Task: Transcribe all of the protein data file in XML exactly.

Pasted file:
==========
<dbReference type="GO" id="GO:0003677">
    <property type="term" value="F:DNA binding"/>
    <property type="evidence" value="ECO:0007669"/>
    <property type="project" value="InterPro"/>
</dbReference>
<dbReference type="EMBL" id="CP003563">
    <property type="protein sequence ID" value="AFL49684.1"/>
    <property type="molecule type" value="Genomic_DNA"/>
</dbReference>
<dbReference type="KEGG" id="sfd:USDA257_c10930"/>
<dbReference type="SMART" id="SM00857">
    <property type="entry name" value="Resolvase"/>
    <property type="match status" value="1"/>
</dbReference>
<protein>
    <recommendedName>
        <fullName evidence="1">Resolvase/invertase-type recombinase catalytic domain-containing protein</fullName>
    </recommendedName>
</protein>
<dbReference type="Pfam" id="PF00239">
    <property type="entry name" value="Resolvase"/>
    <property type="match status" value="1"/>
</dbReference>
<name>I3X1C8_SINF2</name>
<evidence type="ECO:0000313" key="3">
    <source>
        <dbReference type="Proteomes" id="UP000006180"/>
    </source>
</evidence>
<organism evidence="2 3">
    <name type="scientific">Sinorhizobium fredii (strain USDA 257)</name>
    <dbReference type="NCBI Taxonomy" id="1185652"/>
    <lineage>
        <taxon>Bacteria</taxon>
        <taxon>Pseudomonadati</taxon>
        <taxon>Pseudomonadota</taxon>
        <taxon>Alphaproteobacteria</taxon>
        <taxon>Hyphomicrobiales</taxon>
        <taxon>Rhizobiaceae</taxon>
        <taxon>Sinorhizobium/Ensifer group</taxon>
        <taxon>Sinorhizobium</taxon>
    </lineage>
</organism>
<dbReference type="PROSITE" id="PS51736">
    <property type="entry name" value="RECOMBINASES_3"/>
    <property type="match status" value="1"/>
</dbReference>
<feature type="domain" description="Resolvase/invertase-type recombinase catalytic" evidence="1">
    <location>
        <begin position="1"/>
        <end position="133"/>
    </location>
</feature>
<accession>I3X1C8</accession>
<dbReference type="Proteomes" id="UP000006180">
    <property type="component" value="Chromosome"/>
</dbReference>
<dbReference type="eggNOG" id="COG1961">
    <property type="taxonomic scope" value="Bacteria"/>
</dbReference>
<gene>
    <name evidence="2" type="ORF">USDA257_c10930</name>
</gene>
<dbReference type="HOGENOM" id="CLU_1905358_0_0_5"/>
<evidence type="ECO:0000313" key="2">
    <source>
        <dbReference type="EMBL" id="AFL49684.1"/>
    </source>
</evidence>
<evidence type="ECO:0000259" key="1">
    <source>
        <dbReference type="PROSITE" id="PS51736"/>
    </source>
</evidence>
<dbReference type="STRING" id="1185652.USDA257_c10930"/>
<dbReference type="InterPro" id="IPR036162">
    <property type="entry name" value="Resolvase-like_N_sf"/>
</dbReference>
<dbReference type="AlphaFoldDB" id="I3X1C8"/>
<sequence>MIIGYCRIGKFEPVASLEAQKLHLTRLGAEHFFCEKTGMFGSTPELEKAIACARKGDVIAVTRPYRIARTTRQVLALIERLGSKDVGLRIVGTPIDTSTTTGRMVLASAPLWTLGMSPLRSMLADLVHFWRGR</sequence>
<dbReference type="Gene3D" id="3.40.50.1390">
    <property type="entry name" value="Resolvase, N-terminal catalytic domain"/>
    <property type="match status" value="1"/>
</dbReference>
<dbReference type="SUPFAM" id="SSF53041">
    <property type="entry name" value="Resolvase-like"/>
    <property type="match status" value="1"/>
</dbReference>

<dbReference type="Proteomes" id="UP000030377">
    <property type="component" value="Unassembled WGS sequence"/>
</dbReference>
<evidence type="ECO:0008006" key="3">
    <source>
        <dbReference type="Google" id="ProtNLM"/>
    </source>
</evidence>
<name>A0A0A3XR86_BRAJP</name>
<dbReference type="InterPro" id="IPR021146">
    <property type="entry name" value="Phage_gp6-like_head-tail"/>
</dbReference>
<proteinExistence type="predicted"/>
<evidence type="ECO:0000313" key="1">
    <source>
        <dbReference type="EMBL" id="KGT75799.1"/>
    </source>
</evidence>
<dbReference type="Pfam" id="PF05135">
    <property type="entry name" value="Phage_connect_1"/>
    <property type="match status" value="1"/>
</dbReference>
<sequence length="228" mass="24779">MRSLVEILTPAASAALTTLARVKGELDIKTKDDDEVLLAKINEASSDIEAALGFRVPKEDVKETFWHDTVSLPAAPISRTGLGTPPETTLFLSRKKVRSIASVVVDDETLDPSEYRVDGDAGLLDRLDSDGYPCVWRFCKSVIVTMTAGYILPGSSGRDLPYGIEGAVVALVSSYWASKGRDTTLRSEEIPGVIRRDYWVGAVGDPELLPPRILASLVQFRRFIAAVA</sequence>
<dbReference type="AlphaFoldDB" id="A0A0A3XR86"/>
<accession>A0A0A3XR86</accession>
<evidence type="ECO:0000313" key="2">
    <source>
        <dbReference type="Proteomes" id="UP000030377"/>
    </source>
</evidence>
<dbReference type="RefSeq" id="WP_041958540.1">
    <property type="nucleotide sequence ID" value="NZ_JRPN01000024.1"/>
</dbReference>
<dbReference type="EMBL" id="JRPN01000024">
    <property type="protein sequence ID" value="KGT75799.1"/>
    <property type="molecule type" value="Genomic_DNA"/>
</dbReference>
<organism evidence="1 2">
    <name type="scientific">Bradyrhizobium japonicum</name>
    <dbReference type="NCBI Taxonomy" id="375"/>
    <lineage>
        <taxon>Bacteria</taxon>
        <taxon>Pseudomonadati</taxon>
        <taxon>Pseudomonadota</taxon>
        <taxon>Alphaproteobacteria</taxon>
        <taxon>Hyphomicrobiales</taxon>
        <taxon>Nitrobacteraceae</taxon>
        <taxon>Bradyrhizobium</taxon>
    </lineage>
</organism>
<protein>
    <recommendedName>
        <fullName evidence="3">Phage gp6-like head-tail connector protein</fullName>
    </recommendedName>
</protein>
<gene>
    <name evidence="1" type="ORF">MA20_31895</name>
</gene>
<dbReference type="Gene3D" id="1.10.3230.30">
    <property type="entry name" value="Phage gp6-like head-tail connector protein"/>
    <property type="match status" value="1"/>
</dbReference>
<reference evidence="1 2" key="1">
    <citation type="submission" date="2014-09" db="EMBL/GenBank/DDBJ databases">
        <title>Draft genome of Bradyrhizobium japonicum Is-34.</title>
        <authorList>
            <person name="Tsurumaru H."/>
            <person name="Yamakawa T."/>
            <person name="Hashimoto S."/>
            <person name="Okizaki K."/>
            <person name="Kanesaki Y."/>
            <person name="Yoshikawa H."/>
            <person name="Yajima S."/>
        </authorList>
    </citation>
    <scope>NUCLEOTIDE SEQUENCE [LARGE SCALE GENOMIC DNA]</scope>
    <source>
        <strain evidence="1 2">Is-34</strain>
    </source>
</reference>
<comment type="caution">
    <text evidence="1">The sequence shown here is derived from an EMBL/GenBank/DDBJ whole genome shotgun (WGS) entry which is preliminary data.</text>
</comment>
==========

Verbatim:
<dbReference type="GO" id="GO:0003677">
    <property type="term" value="F:DNA binding"/>
    <property type="evidence" value="ECO:0007669"/>
    <property type="project" value="InterPro"/>
</dbReference>
<dbReference type="EMBL" id="CP003563">
    <property type="protein sequence ID" value="AFL49684.1"/>
    <property type="molecule type" value="Genomic_DNA"/>
</dbReference>
<dbReference type="KEGG" id="sfd:USDA257_c10930"/>
<dbReference type="SMART" id="SM00857">
    <property type="entry name" value="Resolvase"/>
    <property type="match status" value="1"/>
</dbReference>
<protein>
    <recommendedName>
        <fullName evidence="1">Resolvase/invertase-type recombinase catalytic domain-containing protein</fullName>
    </recommendedName>
</protein>
<dbReference type="Pfam" id="PF00239">
    <property type="entry name" value="Resolvase"/>
    <property type="match status" value="1"/>
</dbReference>
<name>I3X1C8_SINF2</name>
<evidence type="ECO:0000313" key="3">
    <source>
        <dbReference type="Proteomes" id="UP000006180"/>
    </source>
</evidence>
<organism evidence="2 3">
    <name type="scientific">Sinorhizobium fredii (strain USDA 257)</name>
    <dbReference type="NCBI Taxonomy" id="1185652"/>
    <lineage>
        <taxon>Bacteria</taxon>
        <taxon>Pseudomonadati</taxon>
        <taxon>Pseudomonadota</taxon>
        <taxon>Alphaproteobacteria</taxon>
        <taxon>Hyphomicrobiales</taxon>
        <taxon>Rhizobiaceae</taxon>
        <taxon>Sinorhizobium/Ensifer group</taxon>
        <taxon>Sinorhizobium</taxon>
    </lineage>
</organism>
<dbReference type="PROSITE" id="PS51736">
    <property type="entry name" value="RECOMBINASES_3"/>
    <property type="match status" value="1"/>
</dbReference>
<feature type="domain" description="Resolvase/invertase-type recombinase catalytic" evidence="1">
    <location>
        <begin position="1"/>
        <end position="133"/>
    </location>
</feature>
<accession>I3X1C8</accession>
<dbReference type="Proteomes" id="UP000006180">
    <property type="component" value="Chromosome"/>
</dbReference>
<dbReference type="eggNOG" id="COG1961">
    <property type="taxonomic scope" value="Bacteria"/>
</dbReference>
<gene>
    <name evidence="2" type="ORF">USDA257_c10930</name>
</gene>
<dbReference type="HOGENOM" id="CLU_1905358_0_0_5"/>
<evidence type="ECO:0000313" key="2">
    <source>
        <dbReference type="EMBL" id="AFL49684.1"/>
    </source>
</evidence>
<evidence type="ECO:0000259" key="1">
    <source>
        <dbReference type="PROSITE" id="PS51736"/>
    </source>
</evidence>
<dbReference type="STRING" id="1185652.USDA257_c10930"/>
<dbReference type="InterPro" id="IPR036162">
    <property type="entry name" value="Resolvase-like_N_sf"/>
</dbReference>
<dbReference type="AlphaFoldDB" id="I3X1C8"/>
<sequence>MIIGYCRIGKFEPVASLEAQKLHLTRLGAEHFFCEKTGMFGSTPELEKAIACARKGDVIAVTRPYRIARTTRQVLALIERLGSKDVGLRIVGTPIDTSTTTGRMVLASAPLWTLGMSPLRSMLADLVHFWRGR</sequence>
<dbReference type="Gene3D" id="3.40.50.1390">
    <property type="entry name" value="Resolvase, N-terminal catalytic domain"/>
    <property type="match status" value="1"/>
</dbReference>
<dbReference type="SUPFAM" id="SSF53041">
    <property type="entry name" value="Resolvase-like"/>
    <property type="match status" value="1"/>
</dbReference>

<dbReference type="Proteomes" id="UP000030377">
    <property type="component" value="Unassembled WGS sequence"/>
</dbReference>
<evidence type="ECO:0008006" key="3">
    <source>
        <dbReference type="Google" id="ProtNLM"/>
    </source>
</evidence>
<name>A0A0A3XR86_BRAJP</name>
<dbReference type="InterPro" id="IPR021146">
    <property type="entry name" value="Phage_gp6-like_head-tail"/>
</dbReference>
<proteinExistence type="predicted"/>
<evidence type="ECO:0000313" key="1">
    <source>
        <dbReference type="EMBL" id="KGT75799.1"/>
    </source>
</evidence>
<dbReference type="Pfam" id="PF05135">
    <property type="entry name" value="Phage_connect_1"/>
    <property type="match status" value="1"/>
</dbReference>
<sequence length="228" mass="24779">MRSLVEILTPAASAALTTLARVKGELDIKTKDDDEVLLAKINEASSDIEAALGFRVPKEDVKETFWHDTVSLPAAPISRTGLGTPPETTLFLSRKKVRSIASVVVDDETLDPSEYRVDGDAGLLDRLDSDGYPCVWRFCKSVIVTMTAGYILPGSSGRDLPYGIEGAVVALVSSYWASKGRDTTLRSEEIPGVIRRDYWVGAVGDPELLPPRILASLVQFRRFIAAVA</sequence>
<dbReference type="AlphaFoldDB" id="A0A0A3XR86"/>
<accession>A0A0A3XR86</accession>
<evidence type="ECO:0000313" key="2">
    <source>
        <dbReference type="Proteomes" id="UP000030377"/>
    </source>
</evidence>
<dbReference type="RefSeq" id="WP_041958540.1">
    <property type="nucleotide sequence ID" value="NZ_JRPN01000024.1"/>
</dbReference>
<dbReference type="EMBL" id="JRPN01000024">
    <property type="protein sequence ID" value="KGT75799.1"/>
    <property type="molecule type" value="Genomic_DNA"/>
</dbReference>
<organism evidence="1 2">
    <name type="scientific">Bradyrhizobium japonicum</name>
    <dbReference type="NCBI Taxonomy" id="375"/>
    <lineage>
        <taxon>Bacteria</taxon>
        <taxon>Pseudomonadati</taxon>
        <taxon>Pseudomonadota</taxon>
        <taxon>Alphaproteobacteria</taxon>
        <taxon>Hyphomicrobiales</taxon>
        <taxon>Nitrobacteraceae</taxon>
        <taxon>Bradyrhizobium</taxon>
    </lineage>
</organism>
<protein>
    <recommendedName>
        <fullName evidence="3">Phage gp6-like head-tail connector protein</fullName>
    </recommendedName>
</protein>
<gene>
    <name evidence="1" type="ORF">MA20_31895</name>
</gene>
<dbReference type="Gene3D" id="1.10.3230.30">
    <property type="entry name" value="Phage gp6-like head-tail connector protein"/>
    <property type="match status" value="1"/>
</dbReference>
<reference evidence="1 2" key="1">
    <citation type="submission" date="2014-09" db="EMBL/GenBank/DDBJ databases">
        <title>Draft genome of Bradyrhizobium japonicum Is-34.</title>
        <authorList>
            <person name="Tsurumaru H."/>
            <person name="Yamakawa T."/>
            <person name="Hashimoto S."/>
            <person name="Okizaki K."/>
            <person name="Kanesaki Y."/>
            <person name="Yoshikawa H."/>
            <person name="Yajima S."/>
        </authorList>
    </citation>
    <scope>NUCLEOTIDE SEQUENCE [LARGE SCALE GENOMIC DNA]</scope>
    <source>
        <strain evidence="1 2">Is-34</strain>
    </source>
</reference>
<comment type="caution">
    <text evidence="1">The sequence shown here is derived from an EMBL/GenBank/DDBJ whole genome shotgun (WGS) entry which is preliminary data.</text>
</comment>